When facing big, complex problems, like climate change, it’s easy to feel helpless and hopeless. But if

you ever doubt that one person, one neighborhood, and one community can make a difference, take a look in your own backyard. The largest irrigated crop in the US is grass. It covers 3 times the land area of the runner-up, corn, or about 2 percent of the total land area in the continental US. That is a whole lot of potential for change! Rethinking how we landscape, how we mow, and how we treat our lawns can have a significant impact on the environment.

Stop the Lawn Shaming! A Shift Towards Environmentally Friendly Landscaping

Have you ever noticed this phenomenon? Your lawn is looking a little shaggy, so you mow it. A few hours later, your neighbor is out there cutting the grass, then another, then another. Soon the whole street is freshly manicured. Mowing is contagious. While there isn’t really a scientific basis for this claim, you’ve probably seen it in action in your own neighborhood!

There is some logic behind it though: Paul Robbins, University of Madison professor and author of Lawn People: How Grasses, Weeds, and Chemicals Make Us Who We Are, explains, “Shame used to be leveled against people who didn’t take care of their lawns enough.” It was a matter of keeping up with the Joneses. You didn’t want to be those people.

The Lawn Revolution

A shift is taking place, though. As Robbins says, “If you take too good care of your lawn, you’re wasting water.” And lots of it. Landscape and lawn irrigation accounts for one-third of all residential water use – or about 9 billion gallons a day. Half of this is wasted through evaporation, wind, and runoff.

You’re also wasting fuel. Conventional gas-powered mowers are only 20% efficient; if your car performed as poorly, you’d trade it in as fast as that gas-guzzler would get you to a dealership. Another problem is that about 17 million gallons of gas are spilled annually while refueling lawn andlandscaping equipment. That’s 6.2 million gallons more than the devastating Exxon Valdez spill of 1989. And we do this each and every year.

Running one gas-powered 24HP zero-turn commercial mower for an hour produces as much carbon emissions as 88 cars traveling at 55 mph, and an hour of yard work with your residential gas-powered mower produces the equivalent of 11 cars traveling for one hour.

And then there are the toxic chemicals. Guess which uses more pesticides per acre: suburban lawns or agricultural fields? If you guessed the ‘burbs, you are right. Pesticide use is linked to cancer, Alzheimer’s Disease, birth defects, ADHD, and issues with the nervous, reproductive, and endocrine systems.

No more lawn shaming or trying to keep up with the Joneses! It’s time that we start to make real, impactful changes to how we treat these valuable greenspaces.

Can You Have Your Lawn and Mow it Too?

Sure! You can have beautiful, vibrant grounds that are also healthy, environmentally responsible, and sustainable. How?

  • Opt for native plants and grasses that work with your area’s climate/soil conditions. They are adapted to your area, they help reduce water runoff, and they provide a natural habitat for pollinators.
  • Consider drought-resistant species. There are even drought-resistant grasses that require much less irrigation, such as hybrid Bermuda, Zoysia, Common Bermuda, Seashore paspalum, St. Augustine, Kikuyu, Tall and Red Fescues, Ryegrass, and Kentucky Bluegrass.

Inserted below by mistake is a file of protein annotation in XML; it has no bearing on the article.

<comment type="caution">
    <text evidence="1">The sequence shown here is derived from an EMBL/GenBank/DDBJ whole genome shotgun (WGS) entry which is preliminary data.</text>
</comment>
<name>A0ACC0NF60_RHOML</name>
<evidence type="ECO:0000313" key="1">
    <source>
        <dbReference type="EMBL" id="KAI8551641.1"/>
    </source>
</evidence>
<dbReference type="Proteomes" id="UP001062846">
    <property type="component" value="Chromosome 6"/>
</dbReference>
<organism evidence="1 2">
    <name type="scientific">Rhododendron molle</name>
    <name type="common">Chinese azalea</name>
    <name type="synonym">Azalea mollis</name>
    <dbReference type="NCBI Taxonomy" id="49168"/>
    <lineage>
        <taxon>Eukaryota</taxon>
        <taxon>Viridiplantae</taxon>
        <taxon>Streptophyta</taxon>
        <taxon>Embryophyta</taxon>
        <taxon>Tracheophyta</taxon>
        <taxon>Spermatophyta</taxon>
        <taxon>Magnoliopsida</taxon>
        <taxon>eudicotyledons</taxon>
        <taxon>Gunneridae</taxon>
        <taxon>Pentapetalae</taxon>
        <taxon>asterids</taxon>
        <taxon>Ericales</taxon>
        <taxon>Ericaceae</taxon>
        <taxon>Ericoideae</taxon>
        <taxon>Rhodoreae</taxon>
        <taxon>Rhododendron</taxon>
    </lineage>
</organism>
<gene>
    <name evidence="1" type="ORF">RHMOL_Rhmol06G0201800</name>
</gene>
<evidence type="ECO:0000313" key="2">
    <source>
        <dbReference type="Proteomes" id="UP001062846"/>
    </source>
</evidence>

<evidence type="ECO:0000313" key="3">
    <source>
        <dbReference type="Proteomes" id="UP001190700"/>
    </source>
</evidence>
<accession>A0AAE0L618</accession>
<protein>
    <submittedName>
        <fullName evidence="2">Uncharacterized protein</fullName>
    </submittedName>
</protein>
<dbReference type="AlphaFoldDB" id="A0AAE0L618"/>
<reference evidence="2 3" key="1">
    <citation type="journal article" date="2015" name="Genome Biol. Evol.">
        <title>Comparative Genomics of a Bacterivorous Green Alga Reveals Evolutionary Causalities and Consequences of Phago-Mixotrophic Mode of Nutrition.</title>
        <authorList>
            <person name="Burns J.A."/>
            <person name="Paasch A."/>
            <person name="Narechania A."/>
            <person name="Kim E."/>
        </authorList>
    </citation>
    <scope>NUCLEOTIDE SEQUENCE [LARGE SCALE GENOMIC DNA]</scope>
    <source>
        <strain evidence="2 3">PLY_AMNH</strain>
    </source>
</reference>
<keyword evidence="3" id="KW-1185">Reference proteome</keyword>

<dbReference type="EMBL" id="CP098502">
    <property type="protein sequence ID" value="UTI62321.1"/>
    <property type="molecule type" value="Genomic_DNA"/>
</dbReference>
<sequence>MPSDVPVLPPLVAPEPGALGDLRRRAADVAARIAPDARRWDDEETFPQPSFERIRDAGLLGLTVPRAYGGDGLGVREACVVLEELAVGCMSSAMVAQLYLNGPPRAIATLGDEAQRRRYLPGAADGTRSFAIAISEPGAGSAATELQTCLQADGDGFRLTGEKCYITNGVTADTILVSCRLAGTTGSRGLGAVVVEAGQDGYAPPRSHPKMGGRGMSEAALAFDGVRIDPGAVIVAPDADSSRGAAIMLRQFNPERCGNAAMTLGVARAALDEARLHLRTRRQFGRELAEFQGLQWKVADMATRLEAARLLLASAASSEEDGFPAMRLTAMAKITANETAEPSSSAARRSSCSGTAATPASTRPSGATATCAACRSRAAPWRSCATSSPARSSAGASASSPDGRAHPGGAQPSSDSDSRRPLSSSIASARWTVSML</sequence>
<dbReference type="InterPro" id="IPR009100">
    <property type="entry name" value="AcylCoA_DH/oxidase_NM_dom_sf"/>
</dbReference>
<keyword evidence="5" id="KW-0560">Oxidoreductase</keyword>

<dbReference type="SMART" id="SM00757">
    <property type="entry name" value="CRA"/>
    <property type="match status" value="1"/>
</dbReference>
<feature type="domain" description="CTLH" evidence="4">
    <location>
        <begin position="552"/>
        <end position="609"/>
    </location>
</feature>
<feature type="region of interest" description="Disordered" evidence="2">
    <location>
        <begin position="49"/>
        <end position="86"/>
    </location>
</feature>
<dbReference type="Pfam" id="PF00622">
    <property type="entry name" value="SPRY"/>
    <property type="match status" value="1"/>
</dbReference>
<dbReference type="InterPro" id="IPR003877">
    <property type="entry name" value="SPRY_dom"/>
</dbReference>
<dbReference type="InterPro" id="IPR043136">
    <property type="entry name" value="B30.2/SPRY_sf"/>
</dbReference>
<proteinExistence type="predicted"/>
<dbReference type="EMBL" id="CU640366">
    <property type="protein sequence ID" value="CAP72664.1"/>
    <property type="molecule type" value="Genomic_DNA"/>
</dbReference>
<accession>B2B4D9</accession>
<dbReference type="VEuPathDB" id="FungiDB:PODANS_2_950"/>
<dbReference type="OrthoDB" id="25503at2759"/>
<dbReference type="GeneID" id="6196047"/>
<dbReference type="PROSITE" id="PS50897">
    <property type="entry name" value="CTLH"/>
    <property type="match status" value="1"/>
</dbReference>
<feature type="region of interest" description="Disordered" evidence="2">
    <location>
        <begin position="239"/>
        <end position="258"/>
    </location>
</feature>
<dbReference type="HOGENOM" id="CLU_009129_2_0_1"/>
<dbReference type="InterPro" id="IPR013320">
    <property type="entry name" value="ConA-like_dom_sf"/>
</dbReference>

• Use some of your space for crops. Why not plant a garden and grow some fresh produce for your family and friends? Use natural alternatives to pesticides (everything from dish soap and water to beer works) and reduce your mowing requirements. You can even go for extra credit and compost any organic scraps to feed your lawn and garden.
  • Leave your grass clippings. When you just leave the clippings, they add nutrients back into the ground. You significantly reduce the need for fertilizer. If the clippings are less than one inch in length, they decompose very rapidly and will not harm your grass’s health or appearance.
  • Switch to an electric mower or hire landscapers who focus on green practices. Mean Green Mowers require zero fuel, produce zero emissions, and dramatically cut the noise. Your maintenance checklist is also virtually non-existent. There are incentive programs for companies that want to switch to commercial mowers. As consumers and individuals, we can support businesses that deliver green solutions.

The Surprising Power of Lawns

Our backyards can be a tremendous force for environmental change. Evidence shows that the

average lawn can capture carbon more effectively than an untouched ecosystem. They can also helpkeep homes cooler in the hot months, reduce the “heat island” effect in cities, and support essential biodiversity.

Dr. Carly Ziter, a Concordia University professor, conducted research into the power of our personal green spaces. She says, “We have more land in yards than in parks or other areas we tend to think of as green space and infrastructure. As a citizen, I can make a difference. I can manage it in a way that contributes to the ecological fabric of the city and the life of the city.”

All that, and our lawns and yards can look great too!

Remember, one person can make a difference – especially if they inspire their neighbors, community, and the businesses they support to take action. Mean Green Mowers is committed to reducing environmental impact and creating a greener future… one lawn at a time. Get in touch with us to see how we can help you.